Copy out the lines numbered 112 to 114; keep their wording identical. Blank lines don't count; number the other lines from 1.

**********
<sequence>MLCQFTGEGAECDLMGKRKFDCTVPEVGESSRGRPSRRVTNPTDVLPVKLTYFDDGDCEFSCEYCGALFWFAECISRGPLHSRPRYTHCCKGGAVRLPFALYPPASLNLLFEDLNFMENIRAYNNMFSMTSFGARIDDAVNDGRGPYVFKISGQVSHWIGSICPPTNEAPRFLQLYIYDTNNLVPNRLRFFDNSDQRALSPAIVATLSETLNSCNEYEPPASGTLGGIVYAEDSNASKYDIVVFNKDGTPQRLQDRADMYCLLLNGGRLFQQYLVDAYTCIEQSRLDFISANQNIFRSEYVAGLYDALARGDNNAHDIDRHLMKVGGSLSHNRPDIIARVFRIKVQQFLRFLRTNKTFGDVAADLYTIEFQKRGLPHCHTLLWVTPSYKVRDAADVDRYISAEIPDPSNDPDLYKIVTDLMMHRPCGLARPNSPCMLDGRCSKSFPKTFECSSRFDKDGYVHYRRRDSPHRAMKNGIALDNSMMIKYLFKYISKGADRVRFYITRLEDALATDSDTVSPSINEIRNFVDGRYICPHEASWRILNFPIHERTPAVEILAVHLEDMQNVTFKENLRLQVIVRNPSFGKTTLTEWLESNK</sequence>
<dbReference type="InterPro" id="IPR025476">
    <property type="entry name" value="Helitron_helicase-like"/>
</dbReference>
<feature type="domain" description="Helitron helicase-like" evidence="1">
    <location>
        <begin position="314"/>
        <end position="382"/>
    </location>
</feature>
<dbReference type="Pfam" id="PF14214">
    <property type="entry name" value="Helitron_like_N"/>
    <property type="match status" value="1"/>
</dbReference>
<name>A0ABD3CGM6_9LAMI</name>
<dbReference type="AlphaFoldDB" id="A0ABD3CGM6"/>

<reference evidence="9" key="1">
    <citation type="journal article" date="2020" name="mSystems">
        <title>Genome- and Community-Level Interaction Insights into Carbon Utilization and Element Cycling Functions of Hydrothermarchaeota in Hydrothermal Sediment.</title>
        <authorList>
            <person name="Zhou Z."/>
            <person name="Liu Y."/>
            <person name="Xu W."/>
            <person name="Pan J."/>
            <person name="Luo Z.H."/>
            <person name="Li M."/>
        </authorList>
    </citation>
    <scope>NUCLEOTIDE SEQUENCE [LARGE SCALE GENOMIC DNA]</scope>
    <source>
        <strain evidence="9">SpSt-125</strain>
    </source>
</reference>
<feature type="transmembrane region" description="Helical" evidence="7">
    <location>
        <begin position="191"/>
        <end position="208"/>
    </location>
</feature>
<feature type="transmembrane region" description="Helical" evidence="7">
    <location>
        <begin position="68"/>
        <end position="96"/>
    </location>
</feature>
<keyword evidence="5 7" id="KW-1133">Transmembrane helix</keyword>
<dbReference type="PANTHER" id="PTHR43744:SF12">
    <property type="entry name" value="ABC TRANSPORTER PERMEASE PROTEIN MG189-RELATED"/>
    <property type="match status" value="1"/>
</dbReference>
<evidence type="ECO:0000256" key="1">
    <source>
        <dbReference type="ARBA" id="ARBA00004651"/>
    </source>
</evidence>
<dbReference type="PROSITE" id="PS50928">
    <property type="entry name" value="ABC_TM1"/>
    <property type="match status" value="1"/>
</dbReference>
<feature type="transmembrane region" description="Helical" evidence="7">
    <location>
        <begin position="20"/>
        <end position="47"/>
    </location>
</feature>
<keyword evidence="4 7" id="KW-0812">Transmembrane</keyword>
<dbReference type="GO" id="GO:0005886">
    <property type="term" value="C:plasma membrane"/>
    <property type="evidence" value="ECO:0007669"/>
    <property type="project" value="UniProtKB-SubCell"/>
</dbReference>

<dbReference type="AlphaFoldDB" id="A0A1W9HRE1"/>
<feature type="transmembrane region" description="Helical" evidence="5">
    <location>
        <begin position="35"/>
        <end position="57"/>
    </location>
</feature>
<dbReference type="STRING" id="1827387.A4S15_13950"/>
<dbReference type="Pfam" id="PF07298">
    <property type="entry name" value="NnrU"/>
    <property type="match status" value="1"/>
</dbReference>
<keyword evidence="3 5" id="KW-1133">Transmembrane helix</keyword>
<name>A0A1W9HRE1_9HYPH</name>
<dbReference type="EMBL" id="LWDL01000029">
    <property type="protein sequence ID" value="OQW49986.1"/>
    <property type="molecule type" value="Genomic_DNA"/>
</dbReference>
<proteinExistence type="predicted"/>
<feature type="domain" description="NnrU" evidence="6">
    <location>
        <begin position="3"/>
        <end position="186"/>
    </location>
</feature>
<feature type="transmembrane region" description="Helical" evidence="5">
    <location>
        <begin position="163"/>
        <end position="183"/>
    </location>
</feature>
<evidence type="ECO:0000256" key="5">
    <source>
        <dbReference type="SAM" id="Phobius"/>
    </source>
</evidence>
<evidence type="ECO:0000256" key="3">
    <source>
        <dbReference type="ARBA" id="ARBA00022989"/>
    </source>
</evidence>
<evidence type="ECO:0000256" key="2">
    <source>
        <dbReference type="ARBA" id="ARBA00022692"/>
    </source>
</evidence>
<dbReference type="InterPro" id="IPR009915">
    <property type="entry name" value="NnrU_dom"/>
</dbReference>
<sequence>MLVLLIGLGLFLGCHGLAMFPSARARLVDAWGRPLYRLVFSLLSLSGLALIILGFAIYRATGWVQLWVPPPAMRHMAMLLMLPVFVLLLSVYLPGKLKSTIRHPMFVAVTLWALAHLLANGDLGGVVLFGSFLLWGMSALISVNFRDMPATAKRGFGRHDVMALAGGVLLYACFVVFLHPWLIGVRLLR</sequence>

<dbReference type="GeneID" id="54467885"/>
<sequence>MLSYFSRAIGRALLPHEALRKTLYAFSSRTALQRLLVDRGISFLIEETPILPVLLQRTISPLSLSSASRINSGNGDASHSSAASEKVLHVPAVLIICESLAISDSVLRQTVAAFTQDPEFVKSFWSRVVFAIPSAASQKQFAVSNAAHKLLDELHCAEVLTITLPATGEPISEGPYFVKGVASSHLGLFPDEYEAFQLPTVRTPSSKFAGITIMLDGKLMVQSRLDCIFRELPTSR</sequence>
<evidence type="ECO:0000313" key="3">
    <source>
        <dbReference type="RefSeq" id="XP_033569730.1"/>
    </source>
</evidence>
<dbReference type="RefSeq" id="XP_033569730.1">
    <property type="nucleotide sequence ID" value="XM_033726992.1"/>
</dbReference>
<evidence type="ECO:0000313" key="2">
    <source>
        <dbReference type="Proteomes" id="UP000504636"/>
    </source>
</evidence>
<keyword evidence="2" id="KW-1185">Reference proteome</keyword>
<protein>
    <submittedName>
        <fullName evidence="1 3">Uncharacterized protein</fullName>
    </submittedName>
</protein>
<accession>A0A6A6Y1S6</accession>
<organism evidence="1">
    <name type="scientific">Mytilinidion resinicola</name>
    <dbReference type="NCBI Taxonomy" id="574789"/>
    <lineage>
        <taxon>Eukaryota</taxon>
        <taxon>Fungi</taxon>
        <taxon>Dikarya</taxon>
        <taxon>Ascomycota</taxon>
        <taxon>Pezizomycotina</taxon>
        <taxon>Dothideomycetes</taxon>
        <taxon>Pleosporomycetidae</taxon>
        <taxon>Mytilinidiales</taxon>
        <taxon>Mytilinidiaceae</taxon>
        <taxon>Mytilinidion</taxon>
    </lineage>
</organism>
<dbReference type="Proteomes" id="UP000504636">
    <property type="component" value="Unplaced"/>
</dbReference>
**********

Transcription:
</evidence>
<evidence type="ECO:0000256" key="2">
    <source>